March 25, 2019

At last, I found a female driver on Taxify – Lucia Edafioka

At last, I found a female driver on Taxify – Lucia Edafioka
Taxi driving, especially in Nigeria, is often seen as a male-dominated profession but recently, I ran into a female Taxify driver. I have always wanted to experience what that would feel like but I never got the chance.
So when I opened the Taxify app last week and it was a female driver that I was connected to, I was so excited.
I will admit that when I first saw her face staring at me from the app, I was surprised, and for one second, I thought, ‘could she weave through the crazy Lagos traffic?’ But before the thought could settle in my head, I shrugged it off. Inbuilt patriarchy, you might say! But I quickly ‘died’ the thought, like we say downtown.
In less than five minutes, my cab was at the gate waiting for me. I didn’t know what to expect; like I said she was my first female driver. I got in the front seat with her and after exchanging pleasantries, she asked if she could start the trip, you know the normal sturvs.
We drove the first minutes in silence; I had so many questions to ask her but I waited for the shock and excitement to settle in. I was fiddling with my phone, not really doing anything with it, motion sickness makes sure of that.
After a while, we were in traffic along Freedom Way but I kept giving her the side my eye and I could also see her giving me the ‘eye’ too. I looked up and saw some hawkers coming close to the car to show with their wares. Immediately, I dropped my phone into my bag. A second passed and we both laughed.
“That is how they stole my phone at Sandfield last week!” she told me.
“Ouuuch. Pele”
Finally, time to ask questions
“How long have you been driving?”
“Three months”
“Hmm, how has it been with passengers?”
She shrugged before saying, “there are good days and there are bad days. Some people are just horrible but it’s only just a job. I don’t take it to heart.”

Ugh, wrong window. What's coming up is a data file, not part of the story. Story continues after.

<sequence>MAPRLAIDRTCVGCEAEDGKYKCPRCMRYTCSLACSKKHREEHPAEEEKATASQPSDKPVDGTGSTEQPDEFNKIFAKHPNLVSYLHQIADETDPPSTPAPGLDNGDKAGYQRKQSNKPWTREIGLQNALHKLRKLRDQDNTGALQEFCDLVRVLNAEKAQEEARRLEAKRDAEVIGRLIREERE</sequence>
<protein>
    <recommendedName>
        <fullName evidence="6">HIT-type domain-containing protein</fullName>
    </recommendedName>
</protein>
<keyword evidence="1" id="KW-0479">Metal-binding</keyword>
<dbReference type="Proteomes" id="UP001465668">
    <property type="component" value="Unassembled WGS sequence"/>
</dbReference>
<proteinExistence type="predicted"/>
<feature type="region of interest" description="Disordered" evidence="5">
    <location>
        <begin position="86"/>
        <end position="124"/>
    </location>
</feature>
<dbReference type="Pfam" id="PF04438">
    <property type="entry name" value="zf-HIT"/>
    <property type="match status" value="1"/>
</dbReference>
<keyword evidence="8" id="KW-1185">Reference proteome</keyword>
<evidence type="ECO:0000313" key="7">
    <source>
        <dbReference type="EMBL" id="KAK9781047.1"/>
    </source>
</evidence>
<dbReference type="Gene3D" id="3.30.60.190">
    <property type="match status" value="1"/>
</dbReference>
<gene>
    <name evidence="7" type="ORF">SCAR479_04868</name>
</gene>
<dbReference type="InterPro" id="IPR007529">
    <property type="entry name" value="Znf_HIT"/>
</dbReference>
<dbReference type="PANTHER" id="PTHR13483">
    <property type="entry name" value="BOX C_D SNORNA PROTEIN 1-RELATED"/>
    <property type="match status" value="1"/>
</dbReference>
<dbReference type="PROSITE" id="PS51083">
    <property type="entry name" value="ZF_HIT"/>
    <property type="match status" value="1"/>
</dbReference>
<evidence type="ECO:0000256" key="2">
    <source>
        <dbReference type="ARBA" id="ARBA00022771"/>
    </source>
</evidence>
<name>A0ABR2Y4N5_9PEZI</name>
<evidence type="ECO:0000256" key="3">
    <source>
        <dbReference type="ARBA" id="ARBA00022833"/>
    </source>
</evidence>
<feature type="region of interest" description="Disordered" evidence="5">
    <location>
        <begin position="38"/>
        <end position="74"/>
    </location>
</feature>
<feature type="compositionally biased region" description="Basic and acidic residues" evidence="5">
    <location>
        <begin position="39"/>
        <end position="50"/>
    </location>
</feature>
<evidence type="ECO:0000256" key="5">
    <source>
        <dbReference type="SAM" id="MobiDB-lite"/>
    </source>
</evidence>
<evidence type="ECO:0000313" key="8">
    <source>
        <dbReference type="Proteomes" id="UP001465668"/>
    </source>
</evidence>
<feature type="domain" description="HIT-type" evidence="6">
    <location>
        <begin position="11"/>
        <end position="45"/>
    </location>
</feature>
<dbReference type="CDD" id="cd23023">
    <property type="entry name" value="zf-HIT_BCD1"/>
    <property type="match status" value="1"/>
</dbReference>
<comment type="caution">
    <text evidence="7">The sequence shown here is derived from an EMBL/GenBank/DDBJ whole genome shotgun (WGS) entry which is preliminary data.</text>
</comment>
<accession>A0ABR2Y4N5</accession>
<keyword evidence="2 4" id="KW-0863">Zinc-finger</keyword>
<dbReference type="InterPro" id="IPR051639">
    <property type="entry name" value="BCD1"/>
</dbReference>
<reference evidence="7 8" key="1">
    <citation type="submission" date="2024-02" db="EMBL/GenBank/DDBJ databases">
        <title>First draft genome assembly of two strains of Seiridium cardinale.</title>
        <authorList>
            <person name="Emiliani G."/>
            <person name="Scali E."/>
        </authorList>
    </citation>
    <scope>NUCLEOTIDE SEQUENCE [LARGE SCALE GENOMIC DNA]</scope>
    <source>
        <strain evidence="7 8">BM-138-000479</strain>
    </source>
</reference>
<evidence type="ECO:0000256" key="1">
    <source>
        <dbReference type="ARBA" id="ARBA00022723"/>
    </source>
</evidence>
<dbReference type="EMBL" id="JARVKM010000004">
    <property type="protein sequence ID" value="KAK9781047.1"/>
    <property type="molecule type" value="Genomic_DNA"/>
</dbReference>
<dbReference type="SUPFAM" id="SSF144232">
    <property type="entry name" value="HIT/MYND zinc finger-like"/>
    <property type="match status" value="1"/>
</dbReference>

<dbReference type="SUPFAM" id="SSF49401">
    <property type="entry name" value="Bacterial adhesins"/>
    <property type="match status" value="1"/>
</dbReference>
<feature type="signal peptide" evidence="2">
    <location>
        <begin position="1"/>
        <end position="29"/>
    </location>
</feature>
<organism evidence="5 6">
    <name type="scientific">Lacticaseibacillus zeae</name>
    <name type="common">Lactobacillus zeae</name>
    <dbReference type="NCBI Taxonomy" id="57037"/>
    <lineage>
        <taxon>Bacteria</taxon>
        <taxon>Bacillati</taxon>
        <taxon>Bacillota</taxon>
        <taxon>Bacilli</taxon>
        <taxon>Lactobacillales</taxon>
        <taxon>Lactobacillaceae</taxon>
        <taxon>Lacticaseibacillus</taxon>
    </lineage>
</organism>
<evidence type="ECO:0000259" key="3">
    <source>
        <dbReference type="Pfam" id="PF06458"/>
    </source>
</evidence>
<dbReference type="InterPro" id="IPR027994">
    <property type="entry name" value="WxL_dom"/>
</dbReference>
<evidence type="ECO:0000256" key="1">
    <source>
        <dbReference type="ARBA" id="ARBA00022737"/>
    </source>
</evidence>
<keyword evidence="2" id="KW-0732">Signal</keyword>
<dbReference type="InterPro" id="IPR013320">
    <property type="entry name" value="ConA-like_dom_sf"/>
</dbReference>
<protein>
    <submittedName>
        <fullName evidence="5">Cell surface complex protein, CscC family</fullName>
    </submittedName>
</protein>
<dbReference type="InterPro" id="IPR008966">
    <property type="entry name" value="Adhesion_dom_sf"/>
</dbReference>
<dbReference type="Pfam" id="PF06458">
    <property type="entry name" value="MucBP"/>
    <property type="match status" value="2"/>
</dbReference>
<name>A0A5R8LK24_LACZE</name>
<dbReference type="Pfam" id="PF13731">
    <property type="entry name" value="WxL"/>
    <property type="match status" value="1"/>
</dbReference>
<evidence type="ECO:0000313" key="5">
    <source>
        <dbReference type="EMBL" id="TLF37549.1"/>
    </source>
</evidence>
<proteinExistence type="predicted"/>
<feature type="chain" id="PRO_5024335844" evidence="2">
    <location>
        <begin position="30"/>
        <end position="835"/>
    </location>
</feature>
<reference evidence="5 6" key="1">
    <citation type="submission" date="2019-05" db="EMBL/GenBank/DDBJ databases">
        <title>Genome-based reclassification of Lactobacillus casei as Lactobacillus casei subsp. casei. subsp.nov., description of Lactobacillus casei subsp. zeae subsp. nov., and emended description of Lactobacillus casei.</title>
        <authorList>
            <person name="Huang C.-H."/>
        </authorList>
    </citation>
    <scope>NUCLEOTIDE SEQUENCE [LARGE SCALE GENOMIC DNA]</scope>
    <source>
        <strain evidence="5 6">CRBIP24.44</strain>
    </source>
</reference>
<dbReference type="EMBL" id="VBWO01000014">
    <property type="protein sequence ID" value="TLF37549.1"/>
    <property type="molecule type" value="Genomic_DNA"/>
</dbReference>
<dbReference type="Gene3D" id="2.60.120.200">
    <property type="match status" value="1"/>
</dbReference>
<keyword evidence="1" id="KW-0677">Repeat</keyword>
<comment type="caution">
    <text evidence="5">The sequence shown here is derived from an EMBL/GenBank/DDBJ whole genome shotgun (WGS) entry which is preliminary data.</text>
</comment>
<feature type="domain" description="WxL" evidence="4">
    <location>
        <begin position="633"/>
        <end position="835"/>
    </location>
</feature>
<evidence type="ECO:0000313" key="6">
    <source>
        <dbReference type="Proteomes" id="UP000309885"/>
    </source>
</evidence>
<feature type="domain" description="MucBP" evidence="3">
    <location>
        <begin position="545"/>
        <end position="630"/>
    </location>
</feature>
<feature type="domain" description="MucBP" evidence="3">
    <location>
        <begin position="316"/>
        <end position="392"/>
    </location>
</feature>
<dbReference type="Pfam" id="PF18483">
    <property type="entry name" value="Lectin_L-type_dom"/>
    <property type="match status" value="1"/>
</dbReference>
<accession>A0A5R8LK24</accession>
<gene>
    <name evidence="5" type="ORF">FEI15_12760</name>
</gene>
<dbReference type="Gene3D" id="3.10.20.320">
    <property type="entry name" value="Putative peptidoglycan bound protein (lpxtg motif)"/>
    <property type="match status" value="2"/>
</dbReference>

She really had a pleasant personality. Her voice was soft but had steel behind it. She wore gloves, said it was to protect her palms and added: “you know, one of the things I have found interesting since I started driving is that women always tell me they are happy they got me (a female driver) and that they feel safer.”
It was so true. One of the first things I felt in her car was safe. With male drivers, especially at night, I am too worried to leave my eyes on my phone for too long. One must be alert at all times. I have only had one major issue with a driver, and Taxify sorted it out immediately, but still, this is Lagos.
“Have you ever had difficult male passengers?”
She gave me the eye again we laughed
When the laughter died down, she said; “Of course; there are men who think they can drive more than you can and they want to tell you how you should place your hands on the steering sef.”
We laughed again and continued to chatter along.
“But then, I have also gotten good guys who are always impressed because I drive a cab; those ones never give me any trouble”
“How late do you stay though?”
“It depends. I try not to stay out too late but even during the day, I like to go with my instincts when picking up passengers, especially men. If my spirit doesn’t agree with the passenger, I simply cancel the ride. When I am driving more than one man, I am always alert. I keep one eye on the road, the other on them.”
We went silent. I was worried about her. She was small like me, I know how my size makes me look like a simple prey to men. I do not want to think of her getting hurt. I was proud of her for doing the job. I was proud of her guts and her bravery. Lagos is a dangerous place.
One of the things she was most happy about was the many women she has driven who were totally supportive and encouraged her to do her work with pride and without fear. She told me of a girl she took to a mall who told her to wait, ran inside and got her a cup of Pinkberry yogurt. It warmed my heart.
We talked about other things, we laughed a lot. Soon I was home. I gave her 5 stars; if there are more stars, I could have added to what I gave her. That has been my best cab ride ever. When I got inside, I flopped on the bed; I was tired but I kept thinking of her, so I powered my laptop and put in another hour of work.

Lilian Osigwe Editor

A Creative and Versatile Writer.  
Currently writes for SabiNews Media

follow me

We think you'd love these too...

Related posts

Leave a Reply

Your e-mail address will not be published. Required fields are marked *